Briefly tell me about yourself
I am Dr. Samuel Guma, a medical doctor and specialist in public health and palliative medicine. I am married to Gloria Kibera Guma and we have three children. I am the President of the Palliative Care Association of Uganda and Vice Chairperson of the board of directors Uganda Cancer Society. I am a co-founder and Executive Director of Kawempe Home Care (KHC).
What inspired you to start Kawempe home care?
My colleagues and I were touched by the plight of poor HIV/Aids patients who were dying helplessly in the slums of Kawempe division when antiretroviral therapy was just being rolled out in the country. The team noted the devastating effects of the Aids epidemic in the community and were moved to do all we could to relieve the pain and suffering.
Is this what you envisioned while growing up?
While growing up, I always wanted to become a banker like my late father. However, along the way I became more interested in being a doctor and so opted to study science subjects at A-Level and then medicine at Makerere University.
Why did you choose to focus on AIDS and Cancer?
I grew up seeing many relatives die from this dreadful illness. I was mostly touched by my experience on the first day as a third year medical student on the paediatric ward of Mulago Hospital. My classmates and I were ushered into the ward by the sister in charge and taken to a section with many babies on oxygen therapy.
Most of the babies were malnourished, dehydrated and had severe difficulty breathing. I was asked to help resuscitate a seven-month-old baby with severe diarrhoea, dehydration and a severe type of pneumonia (PJP) caused by advanced AIDS.
I struggled for over two hours to find intravenous access for the baby and the child died during the process. Since then I developed a great interest in caring for patients with AIDS.
Do you think Uganda is ready for this kind of service?
Uganda is a leader in the provision of palliative care services. The World Hospice and Palliative Care Alliance in the global atlas of palliative care ranks Uganda as one of the countries with the highest level of integration of palliative care services into the public health system. There is still, however, limited access and utilisation of palliative care services for patients with HIV/Aids and or cancer. We need to scale up provision of this service using different models like home-based, outreach, day care, and outpatient, inpatient care among others for both adults and children.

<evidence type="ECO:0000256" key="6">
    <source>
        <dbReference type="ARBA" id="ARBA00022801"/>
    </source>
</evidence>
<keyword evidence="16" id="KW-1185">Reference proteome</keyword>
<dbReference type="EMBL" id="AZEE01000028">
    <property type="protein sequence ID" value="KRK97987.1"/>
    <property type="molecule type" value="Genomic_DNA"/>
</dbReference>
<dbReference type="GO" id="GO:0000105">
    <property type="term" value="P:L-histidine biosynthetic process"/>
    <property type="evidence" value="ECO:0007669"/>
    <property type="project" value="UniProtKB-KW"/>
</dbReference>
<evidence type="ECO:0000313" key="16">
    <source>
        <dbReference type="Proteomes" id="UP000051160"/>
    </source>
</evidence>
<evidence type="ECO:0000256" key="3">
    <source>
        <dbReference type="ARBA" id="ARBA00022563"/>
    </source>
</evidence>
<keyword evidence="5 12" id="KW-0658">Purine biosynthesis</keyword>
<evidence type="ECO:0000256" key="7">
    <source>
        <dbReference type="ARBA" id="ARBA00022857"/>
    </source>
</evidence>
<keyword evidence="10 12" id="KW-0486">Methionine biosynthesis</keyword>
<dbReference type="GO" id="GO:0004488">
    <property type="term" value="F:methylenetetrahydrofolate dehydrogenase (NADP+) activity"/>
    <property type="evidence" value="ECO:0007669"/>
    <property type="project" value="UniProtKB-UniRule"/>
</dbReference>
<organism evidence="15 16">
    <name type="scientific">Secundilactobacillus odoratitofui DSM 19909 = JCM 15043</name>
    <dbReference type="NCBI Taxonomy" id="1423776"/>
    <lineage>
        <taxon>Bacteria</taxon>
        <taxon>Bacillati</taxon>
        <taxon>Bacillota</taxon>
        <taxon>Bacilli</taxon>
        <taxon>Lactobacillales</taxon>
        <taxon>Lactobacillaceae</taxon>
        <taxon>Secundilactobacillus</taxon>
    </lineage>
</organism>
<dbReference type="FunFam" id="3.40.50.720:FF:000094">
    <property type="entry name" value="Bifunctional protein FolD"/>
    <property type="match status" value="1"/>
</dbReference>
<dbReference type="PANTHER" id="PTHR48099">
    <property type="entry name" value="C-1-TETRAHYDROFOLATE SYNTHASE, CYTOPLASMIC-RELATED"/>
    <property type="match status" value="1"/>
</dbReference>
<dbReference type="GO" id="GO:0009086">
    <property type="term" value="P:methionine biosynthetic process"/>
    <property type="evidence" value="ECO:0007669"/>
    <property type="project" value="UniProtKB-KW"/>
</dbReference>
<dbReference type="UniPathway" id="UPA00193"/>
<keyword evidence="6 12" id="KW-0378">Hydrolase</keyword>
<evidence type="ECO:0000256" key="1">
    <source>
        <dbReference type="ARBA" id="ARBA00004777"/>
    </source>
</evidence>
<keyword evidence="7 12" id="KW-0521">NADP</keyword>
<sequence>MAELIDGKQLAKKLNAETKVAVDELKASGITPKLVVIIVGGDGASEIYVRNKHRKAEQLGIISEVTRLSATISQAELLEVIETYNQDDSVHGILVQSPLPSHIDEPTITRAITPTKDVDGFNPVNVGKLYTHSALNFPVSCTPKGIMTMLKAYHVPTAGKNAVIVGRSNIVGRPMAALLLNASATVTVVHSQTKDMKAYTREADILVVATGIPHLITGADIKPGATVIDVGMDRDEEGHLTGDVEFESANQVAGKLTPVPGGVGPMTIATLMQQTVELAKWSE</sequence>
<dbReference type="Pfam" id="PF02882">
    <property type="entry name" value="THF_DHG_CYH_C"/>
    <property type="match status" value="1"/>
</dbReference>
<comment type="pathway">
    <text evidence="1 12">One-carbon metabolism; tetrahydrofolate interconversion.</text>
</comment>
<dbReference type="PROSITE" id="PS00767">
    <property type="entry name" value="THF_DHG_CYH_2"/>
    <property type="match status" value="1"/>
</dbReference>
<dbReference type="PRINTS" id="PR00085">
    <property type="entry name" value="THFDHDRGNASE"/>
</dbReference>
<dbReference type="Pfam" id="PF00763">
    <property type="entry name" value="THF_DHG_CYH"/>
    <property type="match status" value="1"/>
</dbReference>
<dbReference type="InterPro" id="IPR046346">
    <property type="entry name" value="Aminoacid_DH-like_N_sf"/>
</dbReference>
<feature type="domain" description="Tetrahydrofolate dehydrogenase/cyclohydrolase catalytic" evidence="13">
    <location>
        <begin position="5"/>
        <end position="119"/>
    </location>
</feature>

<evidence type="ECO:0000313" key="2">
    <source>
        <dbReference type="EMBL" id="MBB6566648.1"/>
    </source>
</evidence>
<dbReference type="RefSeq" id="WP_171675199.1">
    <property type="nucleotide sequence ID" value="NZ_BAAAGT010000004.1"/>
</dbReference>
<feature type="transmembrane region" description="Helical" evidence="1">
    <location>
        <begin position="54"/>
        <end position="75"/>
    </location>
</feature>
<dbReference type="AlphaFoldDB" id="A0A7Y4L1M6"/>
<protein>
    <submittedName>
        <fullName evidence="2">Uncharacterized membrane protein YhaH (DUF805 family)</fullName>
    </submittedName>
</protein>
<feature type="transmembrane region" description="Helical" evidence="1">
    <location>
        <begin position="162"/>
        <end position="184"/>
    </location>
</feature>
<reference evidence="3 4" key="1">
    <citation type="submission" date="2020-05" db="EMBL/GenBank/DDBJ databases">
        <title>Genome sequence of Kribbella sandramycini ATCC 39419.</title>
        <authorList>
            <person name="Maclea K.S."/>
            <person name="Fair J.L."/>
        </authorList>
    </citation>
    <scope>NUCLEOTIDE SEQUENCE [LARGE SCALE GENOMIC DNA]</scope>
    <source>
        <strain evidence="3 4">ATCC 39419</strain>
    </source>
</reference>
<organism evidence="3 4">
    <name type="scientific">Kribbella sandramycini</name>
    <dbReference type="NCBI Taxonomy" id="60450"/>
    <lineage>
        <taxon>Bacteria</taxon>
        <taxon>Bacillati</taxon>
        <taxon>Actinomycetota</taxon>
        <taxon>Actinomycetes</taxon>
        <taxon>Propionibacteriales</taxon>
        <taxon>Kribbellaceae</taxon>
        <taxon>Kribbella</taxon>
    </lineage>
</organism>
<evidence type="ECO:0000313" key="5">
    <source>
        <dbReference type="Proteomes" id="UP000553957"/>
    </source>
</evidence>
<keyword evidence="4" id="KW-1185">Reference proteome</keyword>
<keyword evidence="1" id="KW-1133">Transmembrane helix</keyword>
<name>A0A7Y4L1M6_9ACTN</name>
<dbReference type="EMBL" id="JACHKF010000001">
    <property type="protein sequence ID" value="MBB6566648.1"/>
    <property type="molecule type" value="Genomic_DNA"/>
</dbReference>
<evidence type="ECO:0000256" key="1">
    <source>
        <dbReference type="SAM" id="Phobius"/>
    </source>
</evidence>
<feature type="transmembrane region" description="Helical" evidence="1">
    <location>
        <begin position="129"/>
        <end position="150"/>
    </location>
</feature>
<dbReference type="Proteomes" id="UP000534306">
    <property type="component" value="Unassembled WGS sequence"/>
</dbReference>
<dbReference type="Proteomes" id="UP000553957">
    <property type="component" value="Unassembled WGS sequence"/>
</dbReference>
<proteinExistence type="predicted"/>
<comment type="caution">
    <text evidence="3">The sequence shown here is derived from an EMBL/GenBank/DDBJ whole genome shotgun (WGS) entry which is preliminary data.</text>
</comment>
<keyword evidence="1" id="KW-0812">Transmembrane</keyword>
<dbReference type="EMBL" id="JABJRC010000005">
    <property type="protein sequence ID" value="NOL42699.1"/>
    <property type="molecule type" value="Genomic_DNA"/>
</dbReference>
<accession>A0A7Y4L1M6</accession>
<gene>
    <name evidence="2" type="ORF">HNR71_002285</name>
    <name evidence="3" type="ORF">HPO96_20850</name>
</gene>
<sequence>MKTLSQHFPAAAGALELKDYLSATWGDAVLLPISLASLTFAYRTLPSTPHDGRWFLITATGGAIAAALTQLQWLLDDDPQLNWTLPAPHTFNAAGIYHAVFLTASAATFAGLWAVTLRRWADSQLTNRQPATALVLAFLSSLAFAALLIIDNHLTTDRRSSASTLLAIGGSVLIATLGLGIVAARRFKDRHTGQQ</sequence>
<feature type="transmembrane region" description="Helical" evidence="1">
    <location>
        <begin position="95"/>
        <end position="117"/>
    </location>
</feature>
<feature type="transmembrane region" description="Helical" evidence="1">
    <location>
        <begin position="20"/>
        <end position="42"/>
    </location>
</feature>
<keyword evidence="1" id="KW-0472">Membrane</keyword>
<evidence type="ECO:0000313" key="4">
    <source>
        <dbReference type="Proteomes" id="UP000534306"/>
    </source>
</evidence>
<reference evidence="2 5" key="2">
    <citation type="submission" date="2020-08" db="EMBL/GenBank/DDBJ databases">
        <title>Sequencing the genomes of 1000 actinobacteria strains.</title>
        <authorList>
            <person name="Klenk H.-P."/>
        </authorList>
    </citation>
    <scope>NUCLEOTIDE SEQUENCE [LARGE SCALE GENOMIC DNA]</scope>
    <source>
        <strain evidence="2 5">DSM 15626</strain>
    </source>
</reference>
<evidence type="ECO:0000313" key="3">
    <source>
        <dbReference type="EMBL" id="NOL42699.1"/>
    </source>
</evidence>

What does it take to manage an initiative like yours?
Effective management of this organisation requires good management skills that include resource mobilisation skills, planning, organising the team, routine monitoring of projects and finances. The organisations core values have to be emphasised and all staff should be encouraged to uphold them. Good leadership skills such as sharing the vision, encouraging the team and challenging the process are required.
There are many cancer and AIDS home care facilities around, how different is yours?
We offer a full range of holistic services to our patients and we care for both children and adults. Our community network of carers plays a big role in linking the patients to the health workers. This has enabled us to identify the patients’ needs and intervene early hence reducing the death rates.
What do you do apart from your job at Kawempe home care?
I am a fan of Kobs Rugby Club and I have been in rugby management for many years. I was the Makerere University rugby club Chairman and I was awarded the University Color in 1999, for leading the team and ensuring good performance during my term. I later joined Kampala Rugby Football Club as Secretary and treasurer from 2001 to 2005. In 2002, I started the Uganda Rugby Medical Society (URMS) and I handed over leadership in 2013. I hope to get back in rugby management in the near future.
How do you balance these?
I spend most of my time and energies doing work for KHC, the Cancer Society and the Palliative Care Association of Uganda. I take time off on the weekends for family time and watching rugby.
Take me through your career journey
I graduated with a Bachelors degree of medicine and surgery from Makerere University in 1999. I did my internship in Mulago hospital till 2000. I joined Hospice Africa Uganda in 2001 and moved to Joint Clinical Research Centre in July 2004 till August 2005.
I was then employed by ReachOut Mbuya, HIV/Aids initiative till July 2007, when my colleagues and I started Kawempe Home Care.
I have a Master’s in Public Health from the University of Limpopo in South Africa, a diploma in palliative care leadership from Ohio Health Research Institute, USA (2014) and a diploma in palliative medicine with Cardiff University (UK).